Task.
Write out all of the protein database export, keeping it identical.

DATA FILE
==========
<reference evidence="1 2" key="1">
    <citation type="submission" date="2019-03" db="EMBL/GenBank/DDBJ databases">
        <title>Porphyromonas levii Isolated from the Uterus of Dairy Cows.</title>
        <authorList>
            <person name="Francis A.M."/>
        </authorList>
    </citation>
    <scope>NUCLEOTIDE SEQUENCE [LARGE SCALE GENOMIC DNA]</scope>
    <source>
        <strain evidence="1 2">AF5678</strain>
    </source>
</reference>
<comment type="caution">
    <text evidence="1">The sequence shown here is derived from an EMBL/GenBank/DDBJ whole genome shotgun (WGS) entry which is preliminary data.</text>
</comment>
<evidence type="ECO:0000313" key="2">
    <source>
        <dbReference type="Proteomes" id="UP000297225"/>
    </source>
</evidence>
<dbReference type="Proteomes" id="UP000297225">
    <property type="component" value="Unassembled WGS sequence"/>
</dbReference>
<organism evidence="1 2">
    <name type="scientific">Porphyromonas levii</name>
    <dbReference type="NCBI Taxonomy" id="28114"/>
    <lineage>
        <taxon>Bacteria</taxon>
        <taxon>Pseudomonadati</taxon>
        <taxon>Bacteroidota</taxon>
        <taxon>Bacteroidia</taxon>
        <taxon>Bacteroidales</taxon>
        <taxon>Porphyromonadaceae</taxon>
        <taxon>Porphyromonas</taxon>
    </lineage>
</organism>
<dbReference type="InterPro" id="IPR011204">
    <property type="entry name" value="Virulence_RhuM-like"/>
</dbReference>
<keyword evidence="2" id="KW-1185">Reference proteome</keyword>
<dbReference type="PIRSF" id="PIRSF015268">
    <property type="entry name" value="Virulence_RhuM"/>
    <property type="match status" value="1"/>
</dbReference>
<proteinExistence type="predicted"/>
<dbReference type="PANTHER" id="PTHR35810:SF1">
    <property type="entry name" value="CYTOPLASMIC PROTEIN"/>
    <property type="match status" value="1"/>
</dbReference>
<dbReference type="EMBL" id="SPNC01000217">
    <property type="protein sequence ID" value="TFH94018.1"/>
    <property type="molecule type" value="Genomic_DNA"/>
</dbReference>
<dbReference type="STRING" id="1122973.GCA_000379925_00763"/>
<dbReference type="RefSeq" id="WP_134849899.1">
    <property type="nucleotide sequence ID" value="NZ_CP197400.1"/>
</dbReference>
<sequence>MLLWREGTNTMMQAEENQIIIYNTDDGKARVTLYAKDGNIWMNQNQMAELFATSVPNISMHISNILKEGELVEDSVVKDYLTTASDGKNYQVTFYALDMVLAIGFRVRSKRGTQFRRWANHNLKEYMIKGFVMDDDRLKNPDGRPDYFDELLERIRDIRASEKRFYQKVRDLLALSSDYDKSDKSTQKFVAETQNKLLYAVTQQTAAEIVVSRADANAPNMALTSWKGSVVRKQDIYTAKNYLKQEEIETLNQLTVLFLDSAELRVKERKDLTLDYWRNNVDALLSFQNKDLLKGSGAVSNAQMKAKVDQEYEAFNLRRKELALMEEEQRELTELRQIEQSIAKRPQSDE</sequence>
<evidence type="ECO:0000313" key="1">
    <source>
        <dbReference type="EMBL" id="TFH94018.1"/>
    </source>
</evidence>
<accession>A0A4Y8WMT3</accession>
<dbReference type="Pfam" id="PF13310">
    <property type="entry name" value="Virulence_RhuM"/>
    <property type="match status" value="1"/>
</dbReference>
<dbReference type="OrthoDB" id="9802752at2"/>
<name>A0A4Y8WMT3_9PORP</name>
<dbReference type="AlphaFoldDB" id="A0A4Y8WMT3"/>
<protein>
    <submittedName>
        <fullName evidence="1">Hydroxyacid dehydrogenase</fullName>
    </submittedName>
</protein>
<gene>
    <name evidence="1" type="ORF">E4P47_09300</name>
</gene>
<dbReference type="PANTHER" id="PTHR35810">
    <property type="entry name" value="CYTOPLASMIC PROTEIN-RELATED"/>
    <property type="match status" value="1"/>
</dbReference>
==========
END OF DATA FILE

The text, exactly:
<reference evidence="1 2" key="1">
    <citation type="submission" date="2019-03" db="EMBL/GenBank/DDBJ databases">
        <title>Porphyromonas levii Isolated from the Uterus of Dairy Cows.</title>
        <authorList>
            <person name="Francis A.M."/>
        </authorList>
    </citation>
    <scope>NUCLEOTIDE SEQUENCE [LARGE SCALE GENOMIC DNA]</scope>
    <source>
        <strain evidence="1 2">AF5678</strain>
    </source>
</reference>
<comment type="caution">
    <text evidence="1">The sequence shown here is derived from an EMBL/GenBank/DDBJ whole genome shotgun (WGS) entry which is preliminary data.</text>
</comment>
<evidence type="ECO:0000313" key="2">
    <source>
        <dbReference type="Proteomes" id="UP000297225"/>
    </source>
</evidence>
<dbReference type="Proteomes" id="UP000297225">
    <property type="component" value="Unassembled WGS sequence"/>
</dbReference>
<organism evidence="1 2">
    <name type="scientific">Porphyromonas levii</name>
    <dbReference type="NCBI Taxonomy" id="28114"/>
    <lineage>
        <taxon>Bacteria</taxon>
        <taxon>Pseudomonadati</taxon>
        <taxon>Bacteroidota</taxon>
        <taxon>Bacteroidia</taxon>
        <taxon>Bacteroidales</taxon>
        <taxon>Porphyromonadaceae</taxon>
        <taxon>Porphyromonas</taxon>
    </lineage>
</organism>
<dbReference type="InterPro" id="IPR011204">
    <property type="entry name" value="Virulence_RhuM-like"/>
</dbReference>
<keyword evidence="2" id="KW-1185">Reference proteome</keyword>
<dbReference type="PIRSF" id="PIRSF015268">
    <property type="entry name" value="Virulence_RhuM"/>
    <property type="match status" value="1"/>
</dbReference>
<proteinExistence type="predicted"/>
<dbReference type="PANTHER" id="PTHR35810:SF1">
    <property type="entry name" value="CYTOPLASMIC PROTEIN"/>
    <property type="match status" value="1"/>
</dbReference>
<dbReference type="EMBL" id="SPNC01000217">
    <property type="protein sequence ID" value="TFH94018.1"/>
    <property type="molecule type" value="Genomic_DNA"/>
</dbReference>
<dbReference type="STRING" id="1122973.GCA_000379925_00763"/>
<dbReference type="RefSeq" id="WP_134849899.1">
    <property type="nucleotide sequence ID" value="NZ_CP197400.1"/>
</dbReference>
<sequence>MLLWREGTNTMMQAEENQIIIYNTDDGKARVTLYAKDGNIWMNQNQMAELFATSVPNISMHISNILKEGELVEDSVVKDYLTTASDGKNYQVTFYALDMVLAIGFRVRSKRGTQFRRWANHNLKEYMIKGFVMDDDRLKNPDGRPDYFDELLERIRDIRASEKRFYQKVRDLLALSSDYDKSDKSTQKFVAETQNKLLYAVTQQTAAEIVVSRADANAPNMALTSWKGSVVRKQDIYTAKNYLKQEEIETLNQLTVLFLDSAELRVKERKDLTLDYWRNNVDALLSFQNKDLLKGSGAVSNAQMKAKVDQEYEAFNLRRKELALMEEEQRELTELRQIEQSIAKRPQSDE</sequence>
<evidence type="ECO:0000313" key="1">
    <source>
        <dbReference type="EMBL" id="TFH94018.1"/>
    </source>
</evidence>
<accession>A0A4Y8WMT3</accession>
<dbReference type="Pfam" id="PF13310">
    <property type="entry name" value="Virulence_RhuM"/>
    <property type="match status" value="1"/>
</dbReference>
<dbReference type="OrthoDB" id="9802752at2"/>
<name>A0A4Y8WMT3_9PORP</name>
<dbReference type="AlphaFoldDB" id="A0A4Y8WMT3"/>
<protein>
    <submittedName>
        <fullName evidence="1">Hydroxyacid dehydrogenase</fullName>
    </submittedName>
</protein>
<gene>
    <name evidence="1" type="ORF">E4P47_09300</name>
</gene>
<dbReference type="PANTHER" id="PTHR35810">
    <property type="entry name" value="CYTOPLASMIC PROTEIN-RELATED"/>
    <property type="match status" value="1"/>
</dbReference>